Tag: women’s health

The Awakened Woman: Remembering and Reigniting Our Sacred Dreams by Dr. Tererai Trent (Published in 2017)

I cannot imagine a woman more deserving than Dr. Tererai Trent, her likeness one of ten life-size bronze statues unveiled in New York City on Women’s Equality Day this past August 26, 2019.  Australian global public artists and activists, Gillie and Marc Schattner, revealed the statues of these inspirational women on 6th Avenue (Avenue of the Americas) that glorious summer day! Their organization, Statues for Equality, is on a mission to achieve gender balance in public statues worldwide. In NYC prior to their unveiling, only 3% of the statues depicted females; this climbed to 10% on August 26. With...

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Frankenstein by Mary Shelley (First published in 1818.)

I finally read Mary Shelley’s Frankenstein, considered one of the greatest horror stories ever written, not only for its gothic style, but for its chilling depiction of what comes from ambition in overdrive and the absence of compassion. It’s uncanny that a horror story such as this, when closely examined, reads more like an instruction book for life, a cautionary tale about how not to behave if you’re seeking a fulfilling existence amongst the living. Mary Shelley was twenty years old when her novel Frankenstein was published, first anonymously, but five years later re-released with her name as author....

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Three Women by Lisa Taddeo (Published in 2019)

This book put me through the wringer. I was drawn to the title, Three Women, and the author’s last name, Taddeo, since I had worked with a student with that last name years ago. I had heard nothing about this bestseller, but there it was, on a new arrival display at Barnes & Noble. Soon this nonfiction work about female desire arrived at our library, so I eagerly checked it out. Riveted, I flipped through the pages, periodically reminding myself that these were true accounts. Soon it became apparent that in order to get through this book, I was...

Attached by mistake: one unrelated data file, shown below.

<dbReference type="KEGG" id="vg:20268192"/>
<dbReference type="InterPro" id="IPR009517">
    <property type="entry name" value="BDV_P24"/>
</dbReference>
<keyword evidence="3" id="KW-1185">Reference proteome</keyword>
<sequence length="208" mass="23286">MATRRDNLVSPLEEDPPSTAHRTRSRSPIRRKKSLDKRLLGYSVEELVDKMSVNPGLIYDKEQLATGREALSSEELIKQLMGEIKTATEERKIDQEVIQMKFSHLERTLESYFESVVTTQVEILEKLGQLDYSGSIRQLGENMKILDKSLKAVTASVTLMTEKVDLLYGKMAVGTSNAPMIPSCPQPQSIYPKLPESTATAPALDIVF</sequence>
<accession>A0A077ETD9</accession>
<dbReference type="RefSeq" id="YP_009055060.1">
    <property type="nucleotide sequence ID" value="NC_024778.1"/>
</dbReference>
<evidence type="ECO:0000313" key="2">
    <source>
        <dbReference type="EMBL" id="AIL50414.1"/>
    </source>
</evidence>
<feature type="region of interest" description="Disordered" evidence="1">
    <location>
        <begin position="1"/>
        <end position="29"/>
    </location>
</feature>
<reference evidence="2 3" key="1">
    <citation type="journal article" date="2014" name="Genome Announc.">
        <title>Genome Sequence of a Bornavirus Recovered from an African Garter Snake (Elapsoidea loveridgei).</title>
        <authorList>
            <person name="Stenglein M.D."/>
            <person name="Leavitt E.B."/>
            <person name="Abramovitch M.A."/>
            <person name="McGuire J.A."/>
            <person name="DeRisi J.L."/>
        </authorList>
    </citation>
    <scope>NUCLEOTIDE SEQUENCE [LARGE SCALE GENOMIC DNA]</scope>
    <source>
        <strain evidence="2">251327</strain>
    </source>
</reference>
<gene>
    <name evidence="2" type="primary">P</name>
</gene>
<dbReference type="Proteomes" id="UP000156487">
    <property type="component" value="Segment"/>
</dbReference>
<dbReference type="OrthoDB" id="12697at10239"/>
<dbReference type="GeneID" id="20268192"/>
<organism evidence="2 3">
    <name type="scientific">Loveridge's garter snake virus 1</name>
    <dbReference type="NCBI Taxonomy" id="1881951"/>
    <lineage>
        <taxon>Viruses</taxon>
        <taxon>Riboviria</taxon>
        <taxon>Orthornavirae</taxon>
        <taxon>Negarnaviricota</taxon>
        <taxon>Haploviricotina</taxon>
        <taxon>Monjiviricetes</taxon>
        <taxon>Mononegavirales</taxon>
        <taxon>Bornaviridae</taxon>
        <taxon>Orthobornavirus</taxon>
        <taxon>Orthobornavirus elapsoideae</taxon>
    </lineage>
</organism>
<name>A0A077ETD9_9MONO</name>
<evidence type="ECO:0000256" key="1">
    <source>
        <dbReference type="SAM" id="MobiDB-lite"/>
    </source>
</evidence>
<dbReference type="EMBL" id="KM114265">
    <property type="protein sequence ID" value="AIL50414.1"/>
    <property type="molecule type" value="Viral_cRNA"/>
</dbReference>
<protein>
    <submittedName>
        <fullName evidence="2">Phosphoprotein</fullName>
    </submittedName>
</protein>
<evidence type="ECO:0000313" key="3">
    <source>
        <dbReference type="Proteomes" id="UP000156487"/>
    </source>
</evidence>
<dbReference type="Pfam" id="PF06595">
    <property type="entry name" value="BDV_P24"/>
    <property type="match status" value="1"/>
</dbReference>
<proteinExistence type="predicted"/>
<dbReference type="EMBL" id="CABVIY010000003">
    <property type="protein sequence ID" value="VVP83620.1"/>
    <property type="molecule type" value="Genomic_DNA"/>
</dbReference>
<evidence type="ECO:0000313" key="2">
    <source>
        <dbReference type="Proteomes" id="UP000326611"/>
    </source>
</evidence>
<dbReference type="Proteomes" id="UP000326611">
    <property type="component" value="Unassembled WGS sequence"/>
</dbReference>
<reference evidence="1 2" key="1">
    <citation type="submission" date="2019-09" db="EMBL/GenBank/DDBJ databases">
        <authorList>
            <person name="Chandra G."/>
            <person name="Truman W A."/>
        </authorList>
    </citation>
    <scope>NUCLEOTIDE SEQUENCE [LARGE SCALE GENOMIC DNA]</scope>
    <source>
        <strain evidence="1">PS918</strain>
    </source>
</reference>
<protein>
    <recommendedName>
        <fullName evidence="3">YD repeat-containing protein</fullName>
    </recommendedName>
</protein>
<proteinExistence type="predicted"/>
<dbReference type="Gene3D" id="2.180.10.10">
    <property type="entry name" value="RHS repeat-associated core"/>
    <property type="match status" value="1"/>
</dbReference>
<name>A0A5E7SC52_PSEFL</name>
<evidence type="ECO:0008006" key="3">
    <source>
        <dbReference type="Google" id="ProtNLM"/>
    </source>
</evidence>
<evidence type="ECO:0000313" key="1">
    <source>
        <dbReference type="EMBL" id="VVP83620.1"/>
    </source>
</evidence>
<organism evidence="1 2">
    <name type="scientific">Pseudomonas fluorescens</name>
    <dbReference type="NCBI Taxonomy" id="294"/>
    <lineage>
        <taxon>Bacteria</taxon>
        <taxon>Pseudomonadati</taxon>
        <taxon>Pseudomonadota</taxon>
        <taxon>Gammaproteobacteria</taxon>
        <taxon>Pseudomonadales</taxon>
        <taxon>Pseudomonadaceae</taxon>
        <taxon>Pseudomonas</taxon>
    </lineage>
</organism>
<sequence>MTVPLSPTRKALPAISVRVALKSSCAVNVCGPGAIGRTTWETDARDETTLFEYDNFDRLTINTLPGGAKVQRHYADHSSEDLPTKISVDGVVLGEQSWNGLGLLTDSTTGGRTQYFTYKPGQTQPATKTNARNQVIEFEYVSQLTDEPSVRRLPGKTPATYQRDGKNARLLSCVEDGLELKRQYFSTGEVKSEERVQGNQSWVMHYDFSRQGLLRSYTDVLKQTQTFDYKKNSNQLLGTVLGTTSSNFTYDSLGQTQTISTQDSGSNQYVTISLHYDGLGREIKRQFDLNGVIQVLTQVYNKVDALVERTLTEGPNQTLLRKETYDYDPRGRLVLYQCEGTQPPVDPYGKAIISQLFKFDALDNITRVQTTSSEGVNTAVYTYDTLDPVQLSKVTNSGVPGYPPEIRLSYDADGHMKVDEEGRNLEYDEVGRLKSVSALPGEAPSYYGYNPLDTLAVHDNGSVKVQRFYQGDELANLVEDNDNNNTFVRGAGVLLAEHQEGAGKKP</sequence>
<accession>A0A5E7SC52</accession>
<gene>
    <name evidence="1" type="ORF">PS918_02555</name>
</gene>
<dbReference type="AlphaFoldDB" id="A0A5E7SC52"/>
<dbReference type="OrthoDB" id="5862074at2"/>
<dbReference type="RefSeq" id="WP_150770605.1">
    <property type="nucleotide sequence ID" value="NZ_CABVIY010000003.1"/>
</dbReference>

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Mary Wollstonecraft: A Wild Wish, English (1759-1797)

In March of 2013 a stencil silhouette of a woman many refer to as the ‘mother of feminism’ mysteriously appeared on an exterior wall of the Unitarian church on Newington Green, in north London. This life-sized image of Mary Wollstonecraft was not entirely shocking, since many had been campaigning for a statue of Wollstonecraft to be erected in this place, where in 1784 she had established a school for girls and later completed much of her writing, her best known work being A Vindication of the Rights of Woman, published in 1792. How did this 18th century woman come...

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Rupi Kaur: how dare she? (1992 Canadian)

Who does that? Who posts pictures of a woman having her period, a menstruating woman bleeding all over the place? Who dared allow the curse out of the darkness, out of our bedrooms and bathrooms, onto Instagram and Tumblr and then Facebook for all to see and censor, celebrate and revile? Rupi Kaur, that’s who. 2015 was donned the year of the period for several reasons, including Kaur’s posting of her visual rhetoric project created for a course she was taking as an undergraduate at Waterloo University. The assignment required students to challenge a societal norm. Kaur chose menstruation...

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